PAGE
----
Application Discovery and Dependency Mapping
ADDM is really a bridge to many things. As you know, it can be central in understanding, prioritizing and resolving performance issues associated with application services by capturing application-to-infrastructure, as well as application-to-application, interdependencies. It is also an area of vast innovation in the industry, tied to multiple use cases with multiple product architectures and designs.
Two of the more prominent use cases for ADDM are change management and asset management. The latter is particularly relevant here because it connects business services with actual costs. Costs in terms of public cloud investments, on-premise hardware and software, and potentially even operational costs associated with everything from infrastructure management to software audits. In other words, ADDM can provide inestimable value in mapping the end products of IT (its application/business services) to all the associated costs surrounding the creation, delivery and support of those products.
Of course to do this, more than ADDM is required. More advanced investments in IT service management (ITSM), IT governance analytics, and more fluid approaches to IT asset management (ITAM) and software asset management (SAM) are needed to color in the picture. Best of all, though, once again, all this data is real (not just surmised), dynamic and current, and can be trended over time to capture historical insights into the real costs of managing an application business service.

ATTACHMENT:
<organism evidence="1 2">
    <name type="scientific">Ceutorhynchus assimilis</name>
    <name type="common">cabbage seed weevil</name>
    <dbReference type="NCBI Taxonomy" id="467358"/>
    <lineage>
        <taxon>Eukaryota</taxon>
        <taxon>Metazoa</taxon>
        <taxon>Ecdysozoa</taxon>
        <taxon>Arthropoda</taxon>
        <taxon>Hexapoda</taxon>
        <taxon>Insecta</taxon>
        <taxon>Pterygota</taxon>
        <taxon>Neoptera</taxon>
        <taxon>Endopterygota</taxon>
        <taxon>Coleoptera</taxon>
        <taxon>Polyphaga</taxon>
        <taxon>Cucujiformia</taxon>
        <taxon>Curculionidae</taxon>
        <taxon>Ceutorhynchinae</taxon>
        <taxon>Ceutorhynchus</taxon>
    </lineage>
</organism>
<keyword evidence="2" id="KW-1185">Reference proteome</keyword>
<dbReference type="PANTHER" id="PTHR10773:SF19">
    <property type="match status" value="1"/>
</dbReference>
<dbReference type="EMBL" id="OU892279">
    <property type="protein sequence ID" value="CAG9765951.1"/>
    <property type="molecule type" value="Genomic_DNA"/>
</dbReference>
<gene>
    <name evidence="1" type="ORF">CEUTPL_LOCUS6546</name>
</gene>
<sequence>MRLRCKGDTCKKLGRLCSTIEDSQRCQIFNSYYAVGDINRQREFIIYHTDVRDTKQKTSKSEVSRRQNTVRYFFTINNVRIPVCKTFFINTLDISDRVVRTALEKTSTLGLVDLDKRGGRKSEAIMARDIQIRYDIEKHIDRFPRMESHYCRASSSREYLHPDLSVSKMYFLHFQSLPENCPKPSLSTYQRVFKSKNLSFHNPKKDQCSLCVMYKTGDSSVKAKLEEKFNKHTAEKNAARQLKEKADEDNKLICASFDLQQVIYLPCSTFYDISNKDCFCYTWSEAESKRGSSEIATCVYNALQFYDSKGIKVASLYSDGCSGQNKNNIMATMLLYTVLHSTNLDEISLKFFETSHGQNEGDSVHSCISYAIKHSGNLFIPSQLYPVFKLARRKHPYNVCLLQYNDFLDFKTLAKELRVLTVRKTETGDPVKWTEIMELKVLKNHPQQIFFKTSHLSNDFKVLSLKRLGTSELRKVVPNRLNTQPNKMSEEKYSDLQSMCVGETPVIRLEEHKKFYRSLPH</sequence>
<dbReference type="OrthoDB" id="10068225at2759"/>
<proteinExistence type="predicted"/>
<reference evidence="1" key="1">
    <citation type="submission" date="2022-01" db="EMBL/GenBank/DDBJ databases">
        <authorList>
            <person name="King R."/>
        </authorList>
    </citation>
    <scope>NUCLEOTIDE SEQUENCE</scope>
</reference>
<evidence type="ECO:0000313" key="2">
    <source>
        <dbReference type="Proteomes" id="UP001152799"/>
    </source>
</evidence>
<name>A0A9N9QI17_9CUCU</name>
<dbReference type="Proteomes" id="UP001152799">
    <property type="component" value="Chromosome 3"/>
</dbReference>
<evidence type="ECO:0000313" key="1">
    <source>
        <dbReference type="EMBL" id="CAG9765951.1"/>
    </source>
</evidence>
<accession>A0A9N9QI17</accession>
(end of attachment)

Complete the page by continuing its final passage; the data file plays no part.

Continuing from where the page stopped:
On the one hand, linking application portfolio management to agile and DevOps should be a no-brainer. Pretty easy to figure that associated planning needs to be done before speedy execution. But I'm highlighting the connection here because the current focus on agile is all about speed, not about relevance. The truth is, as I like to say, you can "automate train wrecks." You can also, frankly, be "agile and dumb" –speedily doing enhancements that don't bring the most value at the cost to others that are far more relevant to business outcomes. So, I'd like to suggest a new brand for "agile" called "Informed Agile" — where APM truly meets APM.
In wrapping up, I'd like to add that I didn't mean these three lanes in the bridge between the two APMs to be complete or the last word. I'm sure there are other areas where APM meets APM, beyond these three. The very nature digital transformation, and the closely associated role of IT transformation, could add any number of layers, from SecOps requirements to advance IT analytics.
It seems to me that the time has already arrived for IT to look beyond traditional ways of working. The idea notion that business experts sit on one side of a wall, and IT professionals sit on the other now seems to belong to the past. That wall is crumbling, and the opportunity to have common conversation with common data points is finally emerging.